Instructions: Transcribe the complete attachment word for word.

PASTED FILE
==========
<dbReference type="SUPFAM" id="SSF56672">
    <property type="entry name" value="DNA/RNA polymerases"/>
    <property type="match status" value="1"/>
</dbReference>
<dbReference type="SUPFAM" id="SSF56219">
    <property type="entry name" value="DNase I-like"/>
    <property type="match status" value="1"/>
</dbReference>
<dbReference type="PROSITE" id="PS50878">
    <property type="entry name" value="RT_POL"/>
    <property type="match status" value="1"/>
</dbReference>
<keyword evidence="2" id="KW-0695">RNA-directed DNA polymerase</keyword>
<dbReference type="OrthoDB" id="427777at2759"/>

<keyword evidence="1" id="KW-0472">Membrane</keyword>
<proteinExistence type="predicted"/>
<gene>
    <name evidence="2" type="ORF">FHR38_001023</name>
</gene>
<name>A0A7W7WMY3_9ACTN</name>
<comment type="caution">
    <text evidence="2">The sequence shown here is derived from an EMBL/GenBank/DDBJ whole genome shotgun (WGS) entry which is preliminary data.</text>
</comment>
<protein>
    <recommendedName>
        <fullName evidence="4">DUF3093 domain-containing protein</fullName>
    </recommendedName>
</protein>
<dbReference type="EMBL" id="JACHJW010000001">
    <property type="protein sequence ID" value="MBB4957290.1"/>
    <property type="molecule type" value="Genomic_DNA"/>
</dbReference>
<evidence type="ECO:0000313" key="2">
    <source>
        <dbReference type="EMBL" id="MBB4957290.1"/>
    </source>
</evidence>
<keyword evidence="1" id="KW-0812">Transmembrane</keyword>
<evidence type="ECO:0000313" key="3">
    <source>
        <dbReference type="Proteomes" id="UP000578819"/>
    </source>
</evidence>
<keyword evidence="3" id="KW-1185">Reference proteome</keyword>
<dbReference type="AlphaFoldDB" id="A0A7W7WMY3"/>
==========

<dbReference type="SUPFAM" id="SSF56672">
    <property type="entry name" value="DNA/RNA polymerases"/>
    <property type="match status" value="1"/>
</dbReference>
<dbReference type="SUPFAM" id="SSF56219">
    <property type="entry name" value="DNase I-like"/>
    <property type="match status" value="1"/>
</dbReference>
<dbReference type="PROSITE" id="PS50878">
    <property type="entry name" value="RT_POL"/>
    <property type="match status" value="1"/>
</dbReference>
<keyword evidence="2" id="KW-0695">RNA-directed DNA polymerase</keyword>
<dbReference type="OrthoDB" id="427777at2759"/>

<keyword evidence="1" id="KW-0472">Membrane</keyword>
<proteinExistence type="predicted"/>
<gene>
    <name evidence="2" type="ORF">FHR38_001023</name>
</gene>
<name>A0A7W7WMY3_9ACTN</name>
<comment type="caution">
    <text evidence="2">The sequence shown here is derived from an EMBL/GenBank/DDBJ whole genome shotgun (WGS) entry which is preliminary data.</text>
</comment>
<protein>
    <recommendedName>
        <fullName evidence="4">DUF3093 domain-containing protein</fullName>
    </recommendedName>
</protein>
<dbReference type="EMBL" id="JACHJW010000001">
    <property type="protein sequence ID" value="MBB4957290.1"/>
    <property type="molecule type" value="Genomic_DNA"/>
</dbReference>
<evidence type="ECO:0000313" key="2">
    <source>
        <dbReference type="EMBL" id="MBB4957290.1"/>
    </source>
</evidence>
<keyword evidence="1" id="KW-0812">Transmembrane</keyword>
<evidence type="ECO:0000313" key="3">
    <source>
        <dbReference type="Proteomes" id="UP000578819"/>
    </source>
</evidence>
<keyword evidence="3" id="KW-1185">Reference proteome</keyword>
<dbReference type="AlphaFoldDB" id="A0A7W7WMY3"/>